Humidity and Steel Buildings: What You Should Know

Published August 6, 2015 by Whirlwind Team

While humidity may feel like a summer season issue for many areas of the country, it's actually a year-round problem for most architectural structures - especially if they lack proper insulation and ventilation. Elevated interior humidity levels will lead to condensation - or water droplets that collect on hard surfaces - compromising both your steel building structure as well as its interior air quality.

During the steel building's design phase, you have the ability to plan the measures to protect your building from humidity and condensation, using vapor barriers, adequate insulation and ventilation and a property sized heating and cooling system. Together, these systems will keep your steel building at optimal temperatures and humidity levels.

Smart Design Prevents Humidity & Condensation Build-Up in Steel Buildings

Humidity refers to the amount of water vapor in the air. Typically, we think of it as an environmental problem, something that you can check on the local weather channel. In fact, building interiors are also prone to elevated humidity levels due to excess moisture build-up from the respiration of building occupants, hot water usage, cooking, and so on.

The warmer air is, the more water vapor it can hold. When that warm, humid air meets a cool surface, the water vapor becomes a liquid again in the form of condensation. Condensation is most visible on glass surfaces since these are often the coolest surfaces in the house. However, it also accumulates on hard interior surfaces, or concealed areas, where condensation and the ensuing moisture damage isn't visible. This is the type of humidity/condensation that is the most dangerous for steel building owners.

Over time, that moisture can seep into interior wall surfaces, providing a ripe environment for mold and mildew to bloom. This leads to the rot of any interior wood or organic trim material as well as compromised interior air quality. Once that moisture reaches steel and metal building elements, it can lead to corrosion, which completely undermines the durability and longevity that steel and metal buildings are known for. Fortunately, planning ahead of time and purchasing products designed to maintain optimal humidity levels inside your building will prevent this.

Vapor barriers. Also called vapor retarders, these materials mitigate the flow of warm, moist air to cooler inner regions of interior wall or roof spaces. Metal roofs are notorious for condensation issues is regions of the country with higher year-round humidity levels, combined with temperatures that often reach dew point, so vapor barrier options are highly recommended for most metal roofing systems, as well as interior wall spaces. Vapor barriers can be used alone and paired with insulation or you can select an insulation product with a built-in vapor barrier, like reflective insulation.

If you use a separate moisture barrier system, be sure to seal it properly. The Metal Building Manufacturer's Association (MBMA) recommends sealing the seams, including rolling and stapling the side-laps, peeling and sticking tabs at side-laps, and sometimes using insulation tape. Although using insulation tape alone is not advisable.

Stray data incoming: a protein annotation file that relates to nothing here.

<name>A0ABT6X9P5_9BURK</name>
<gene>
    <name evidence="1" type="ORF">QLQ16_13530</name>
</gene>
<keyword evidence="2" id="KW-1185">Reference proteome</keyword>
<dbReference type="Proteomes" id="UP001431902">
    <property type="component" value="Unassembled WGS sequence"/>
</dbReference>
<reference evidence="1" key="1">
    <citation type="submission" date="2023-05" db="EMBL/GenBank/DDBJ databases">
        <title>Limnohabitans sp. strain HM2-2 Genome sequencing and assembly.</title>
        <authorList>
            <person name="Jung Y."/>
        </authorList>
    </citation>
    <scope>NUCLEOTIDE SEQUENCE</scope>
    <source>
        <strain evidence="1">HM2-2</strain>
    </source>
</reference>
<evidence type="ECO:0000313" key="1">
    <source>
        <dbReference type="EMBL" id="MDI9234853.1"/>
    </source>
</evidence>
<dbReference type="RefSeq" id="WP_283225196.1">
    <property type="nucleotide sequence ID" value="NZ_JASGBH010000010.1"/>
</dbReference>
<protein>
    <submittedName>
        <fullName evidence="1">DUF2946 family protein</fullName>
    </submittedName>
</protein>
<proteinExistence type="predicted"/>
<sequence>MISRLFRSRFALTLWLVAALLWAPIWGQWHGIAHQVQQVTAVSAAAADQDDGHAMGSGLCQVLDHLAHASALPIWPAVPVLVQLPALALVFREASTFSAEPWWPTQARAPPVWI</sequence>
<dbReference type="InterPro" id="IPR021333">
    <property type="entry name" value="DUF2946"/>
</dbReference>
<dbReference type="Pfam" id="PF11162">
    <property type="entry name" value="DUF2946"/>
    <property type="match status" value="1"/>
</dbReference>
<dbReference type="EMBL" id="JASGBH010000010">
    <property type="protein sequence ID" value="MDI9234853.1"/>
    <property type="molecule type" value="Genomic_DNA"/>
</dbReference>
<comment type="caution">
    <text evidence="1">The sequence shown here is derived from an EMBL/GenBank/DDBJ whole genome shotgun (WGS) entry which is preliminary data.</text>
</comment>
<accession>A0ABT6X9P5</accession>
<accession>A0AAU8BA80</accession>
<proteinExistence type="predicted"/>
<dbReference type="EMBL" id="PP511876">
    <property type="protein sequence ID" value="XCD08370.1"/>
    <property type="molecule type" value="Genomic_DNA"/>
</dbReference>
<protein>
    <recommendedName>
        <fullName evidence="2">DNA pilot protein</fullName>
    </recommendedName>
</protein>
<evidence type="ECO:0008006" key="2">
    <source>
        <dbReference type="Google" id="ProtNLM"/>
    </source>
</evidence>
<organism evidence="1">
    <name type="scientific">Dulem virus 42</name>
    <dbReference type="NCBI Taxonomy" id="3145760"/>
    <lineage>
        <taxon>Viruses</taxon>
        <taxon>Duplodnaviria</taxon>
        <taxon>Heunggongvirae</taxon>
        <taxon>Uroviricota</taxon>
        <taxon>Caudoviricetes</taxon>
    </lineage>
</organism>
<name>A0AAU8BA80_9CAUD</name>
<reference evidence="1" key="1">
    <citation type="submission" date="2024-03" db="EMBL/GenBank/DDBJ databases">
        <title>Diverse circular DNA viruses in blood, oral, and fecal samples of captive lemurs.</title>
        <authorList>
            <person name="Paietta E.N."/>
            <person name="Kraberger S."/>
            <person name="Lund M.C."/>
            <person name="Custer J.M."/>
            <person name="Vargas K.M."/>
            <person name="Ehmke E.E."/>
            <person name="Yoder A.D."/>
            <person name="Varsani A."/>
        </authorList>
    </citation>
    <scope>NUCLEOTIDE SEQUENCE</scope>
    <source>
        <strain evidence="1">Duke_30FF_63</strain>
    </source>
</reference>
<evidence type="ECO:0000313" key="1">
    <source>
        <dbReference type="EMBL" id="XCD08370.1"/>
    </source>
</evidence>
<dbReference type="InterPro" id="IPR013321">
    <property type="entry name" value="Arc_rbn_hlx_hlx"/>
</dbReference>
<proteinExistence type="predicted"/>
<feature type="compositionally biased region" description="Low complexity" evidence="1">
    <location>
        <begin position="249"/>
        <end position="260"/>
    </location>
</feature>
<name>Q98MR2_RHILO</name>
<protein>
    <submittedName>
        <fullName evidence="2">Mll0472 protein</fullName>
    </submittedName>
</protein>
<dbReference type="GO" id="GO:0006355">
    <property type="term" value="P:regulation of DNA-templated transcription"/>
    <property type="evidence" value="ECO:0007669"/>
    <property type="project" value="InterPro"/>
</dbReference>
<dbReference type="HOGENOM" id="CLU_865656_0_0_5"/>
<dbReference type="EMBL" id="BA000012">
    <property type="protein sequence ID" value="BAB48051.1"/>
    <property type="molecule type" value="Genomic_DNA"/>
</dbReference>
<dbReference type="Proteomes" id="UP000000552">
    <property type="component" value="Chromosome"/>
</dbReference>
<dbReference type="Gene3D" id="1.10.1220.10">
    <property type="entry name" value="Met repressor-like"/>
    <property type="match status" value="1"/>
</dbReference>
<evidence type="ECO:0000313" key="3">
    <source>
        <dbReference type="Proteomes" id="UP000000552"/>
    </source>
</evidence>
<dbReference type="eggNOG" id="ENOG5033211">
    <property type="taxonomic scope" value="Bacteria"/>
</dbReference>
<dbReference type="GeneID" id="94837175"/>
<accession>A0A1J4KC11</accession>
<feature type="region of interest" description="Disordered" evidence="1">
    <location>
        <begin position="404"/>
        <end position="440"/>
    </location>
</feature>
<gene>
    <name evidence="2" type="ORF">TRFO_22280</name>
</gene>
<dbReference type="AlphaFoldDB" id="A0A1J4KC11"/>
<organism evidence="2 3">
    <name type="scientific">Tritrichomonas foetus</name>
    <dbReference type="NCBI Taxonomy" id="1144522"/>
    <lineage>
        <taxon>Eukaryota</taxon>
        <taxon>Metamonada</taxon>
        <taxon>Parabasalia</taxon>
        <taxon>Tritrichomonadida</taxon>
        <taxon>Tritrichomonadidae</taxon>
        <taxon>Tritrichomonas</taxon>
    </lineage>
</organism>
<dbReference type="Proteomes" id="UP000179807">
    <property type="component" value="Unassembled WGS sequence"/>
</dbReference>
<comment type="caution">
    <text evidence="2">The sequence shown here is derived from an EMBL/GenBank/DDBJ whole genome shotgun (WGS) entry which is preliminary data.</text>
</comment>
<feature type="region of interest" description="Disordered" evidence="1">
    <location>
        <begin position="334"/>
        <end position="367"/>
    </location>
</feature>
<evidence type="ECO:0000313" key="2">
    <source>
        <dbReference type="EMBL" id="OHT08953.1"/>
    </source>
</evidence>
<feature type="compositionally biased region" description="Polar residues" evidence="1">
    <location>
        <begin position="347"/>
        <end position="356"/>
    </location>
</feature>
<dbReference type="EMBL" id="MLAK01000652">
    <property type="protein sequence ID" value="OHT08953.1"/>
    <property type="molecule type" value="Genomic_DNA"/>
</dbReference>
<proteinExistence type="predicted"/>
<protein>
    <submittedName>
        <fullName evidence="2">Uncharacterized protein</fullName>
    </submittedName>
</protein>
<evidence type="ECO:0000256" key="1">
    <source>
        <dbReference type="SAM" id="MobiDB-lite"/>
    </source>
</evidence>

InsulationAdequate insulation is another weapon against condensation and moisture build-up. It is both a temperature regulator (reducing heat transfer) as well as a vapor barrier. As mentioned above, some insulation products are more vapor retardant than others so your metal building manufacturer can help you select the best product for your building and its application.

Make sure your entire building, from the roof and attic space to interior wall spaces, is appropriately insulated - free of gaps or spaces - using insulation with the recommended R-value for your location and climate. Also, only consult insulation R-Value guidelines for steel and metal buildings, rather than wood-framed buildings, as these values and quantities may differ. The more insulated your building is, the less prone it is to temperature fluctuations, which reduces vulnerability to interior humidity and condensation.

Ventilation. One of the most natural ways to prevent condensation is to make sure water vapor is able to escape the building so it doesn't accumulate indoors. Because condensation is so prevalent in poorly designed roof spaces, roof ventilation is a top priority. Today's homes and businesses are tightly sealed to increase energy efficiency and interior comfort in combination with their HVAC systems. However, these tight seals mean moisture can't escape, so additional ventilation needs should be accounted for. After roof ventilation has been taken care of, consider features like louvered wall ventilation and an HVAC system with adequate fresh air intakes to further leverage ventilation benefits.

The right HVAC system. Your HVAC system is also a key element in controlling interior humidity levels. Make sure you work with a qualified HVAC contractor who will correctly size the HVAC system for your building to provide efficient heating and cooling as well as humidity control.

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